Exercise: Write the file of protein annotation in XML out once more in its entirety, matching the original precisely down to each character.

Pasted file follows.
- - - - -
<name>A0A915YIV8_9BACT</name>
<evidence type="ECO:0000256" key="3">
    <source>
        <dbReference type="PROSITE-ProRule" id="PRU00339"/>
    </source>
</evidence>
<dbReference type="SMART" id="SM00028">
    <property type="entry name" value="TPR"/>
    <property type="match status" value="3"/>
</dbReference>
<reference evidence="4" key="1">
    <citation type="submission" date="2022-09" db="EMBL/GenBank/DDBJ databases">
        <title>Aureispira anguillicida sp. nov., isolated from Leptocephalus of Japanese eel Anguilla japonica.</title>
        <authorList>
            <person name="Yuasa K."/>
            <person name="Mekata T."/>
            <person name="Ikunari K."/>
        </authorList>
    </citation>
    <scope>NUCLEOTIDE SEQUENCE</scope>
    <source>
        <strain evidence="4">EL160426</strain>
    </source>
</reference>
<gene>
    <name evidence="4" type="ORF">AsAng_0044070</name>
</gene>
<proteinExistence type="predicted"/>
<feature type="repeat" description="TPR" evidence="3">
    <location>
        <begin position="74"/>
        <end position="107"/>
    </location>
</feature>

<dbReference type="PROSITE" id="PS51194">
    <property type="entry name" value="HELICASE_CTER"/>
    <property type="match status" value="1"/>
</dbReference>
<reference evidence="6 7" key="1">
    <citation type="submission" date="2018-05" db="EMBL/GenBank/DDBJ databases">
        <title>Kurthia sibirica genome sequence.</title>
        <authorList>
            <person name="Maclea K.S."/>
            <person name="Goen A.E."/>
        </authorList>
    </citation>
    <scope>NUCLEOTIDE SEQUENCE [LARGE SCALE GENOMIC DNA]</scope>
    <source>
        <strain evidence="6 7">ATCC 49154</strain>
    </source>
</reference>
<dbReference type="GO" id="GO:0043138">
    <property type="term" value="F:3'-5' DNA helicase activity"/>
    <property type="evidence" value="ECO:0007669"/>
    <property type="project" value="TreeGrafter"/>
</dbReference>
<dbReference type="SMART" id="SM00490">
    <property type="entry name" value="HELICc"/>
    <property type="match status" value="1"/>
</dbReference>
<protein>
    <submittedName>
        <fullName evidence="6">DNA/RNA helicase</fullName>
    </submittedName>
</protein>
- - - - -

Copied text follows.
<name>A0A915YIV8_9BACT</name>
<evidence type="ECO:0000256" key="3">
    <source>
        <dbReference type="PROSITE-ProRule" id="PRU00339"/>
    </source>
</evidence>
<dbReference type="SMART" id="SM00028">
    <property type="entry name" value="TPR"/>
    <property type="match status" value="3"/>
</dbReference>
<reference evidence="4" key="1">
    <citation type="submission" date="2022-09" db="EMBL/GenBank/DDBJ databases">
        <title>Aureispira anguillicida sp. nov., isolated from Leptocephalus of Japanese eel Anguilla japonica.</title>
        <authorList>
            <person name="Yuasa K."/>
            <person name="Mekata T."/>
            <person name="Ikunari K."/>
        </authorList>
    </citation>
    <scope>NUCLEOTIDE SEQUENCE</scope>
    <source>
        <strain evidence="4">EL160426</strain>
    </source>
</reference>
<gene>
    <name evidence="4" type="ORF">AsAng_0044070</name>
</gene>
<proteinExistence type="predicted"/>
<feature type="repeat" description="TPR" evidence="3">
    <location>
        <begin position="74"/>
        <end position="107"/>
    </location>
</feature>

<dbReference type="PROSITE" id="PS51194">
    <property type="entry name" value="HELICASE_CTER"/>
    <property type="match status" value="1"/>
</dbReference>
<reference evidence="6 7" key="1">
    <citation type="submission" date="2018-05" db="EMBL/GenBank/DDBJ databases">
        <title>Kurthia sibirica genome sequence.</title>
        <authorList>
            <person name="Maclea K.S."/>
            <person name="Goen A.E."/>
        </authorList>
    </citation>
    <scope>NUCLEOTIDE SEQUENCE [LARGE SCALE GENOMIC DNA]</scope>
    <source>
        <strain evidence="6 7">ATCC 49154</strain>
    </source>
</reference>
<dbReference type="GO" id="GO:0043138">
    <property type="term" value="F:3'-5' DNA helicase activity"/>
    <property type="evidence" value="ECO:0007669"/>
    <property type="project" value="TreeGrafter"/>
</dbReference>
<dbReference type="SMART" id="SM00490">
    <property type="entry name" value="HELICc"/>
    <property type="match status" value="1"/>
</dbReference>
<protein>
    <submittedName>
        <fullName evidence="6">DNA/RNA helicase</fullName>
    </submittedName>
</protein>